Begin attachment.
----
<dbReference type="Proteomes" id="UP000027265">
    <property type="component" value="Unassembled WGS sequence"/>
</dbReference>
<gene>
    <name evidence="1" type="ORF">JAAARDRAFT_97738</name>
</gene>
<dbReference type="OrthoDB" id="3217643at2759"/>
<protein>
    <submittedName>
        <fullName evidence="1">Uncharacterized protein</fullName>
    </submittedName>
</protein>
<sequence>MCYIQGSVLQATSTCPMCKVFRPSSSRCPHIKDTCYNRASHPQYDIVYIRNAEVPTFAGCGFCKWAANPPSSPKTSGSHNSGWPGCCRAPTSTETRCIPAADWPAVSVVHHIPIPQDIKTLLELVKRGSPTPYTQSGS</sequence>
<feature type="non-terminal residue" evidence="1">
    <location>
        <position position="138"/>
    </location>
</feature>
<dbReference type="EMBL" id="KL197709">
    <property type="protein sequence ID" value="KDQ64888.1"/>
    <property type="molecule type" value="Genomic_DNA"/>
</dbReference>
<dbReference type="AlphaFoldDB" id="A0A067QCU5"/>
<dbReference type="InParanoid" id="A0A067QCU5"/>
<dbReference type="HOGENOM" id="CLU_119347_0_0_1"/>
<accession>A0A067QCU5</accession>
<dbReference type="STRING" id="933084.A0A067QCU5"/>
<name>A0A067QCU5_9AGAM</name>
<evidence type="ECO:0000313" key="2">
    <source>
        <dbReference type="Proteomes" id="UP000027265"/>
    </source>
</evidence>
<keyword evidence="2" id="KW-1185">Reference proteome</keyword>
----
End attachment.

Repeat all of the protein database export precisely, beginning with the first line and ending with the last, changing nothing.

<dbReference type="Proteomes" id="UP000027265">
    <property type="component" value="Unassembled WGS sequence"/>
</dbReference>
<gene>
    <name evidence="1" type="ORF">JAAARDRAFT_97738</name>
</gene>
<dbReference type="OrthoDB" id="3217643at2759"/>
<protein>
    <submittedName>
        <fullName evidence="1">Uncharacterized protein</fullName>
    </submittedName>
</protein>
<sequence>MCYIQGSVLQATSTCPMCKVFRPSSSRCPHIKDTCYNRASHPQYDIVYIRNAEVPTFAGCGFCKWAANPPSSPKTSGSHNSGWPGCCRAPTSTETRCIPAADWPAVSVVHHIPIPQDIKTLLELVKRGSPTPYTQSGS</sequence>
<feature type="non-terminal residue" evidence="1">
    <location>
        <position position="138"/>
    </location>
</feature>
<dbReference type="EMBL" id="KL197709">
    <property type="protein sequence ID" value="KDQ64888.1"/>
    <property type="molecule type" value="Genomic_DNA"/>
</dbReference>
<dbReference type="AlphaFoldDB" id="A0A067QCU5"/>
<dbReference type="InParanoid" id="A0A067QCU5"/>
<dbReference type="HOGENOM" id="CLU_119347_0_0_1"/>
<accession>A0A067QCU5</accession>
<dbReference type="STRING" id="933084.A0A067QCU5"/>
<name>A0A067QCU5_9AGAM</name>
<evidence type="ECO:0000313" key="2">
    <source>
        <dbReference type="Proteomes" id="UP000027265"/>
    </source>
</evidence>
<keyword evidence="2" id="KW-1185">Reference proteome</keyword>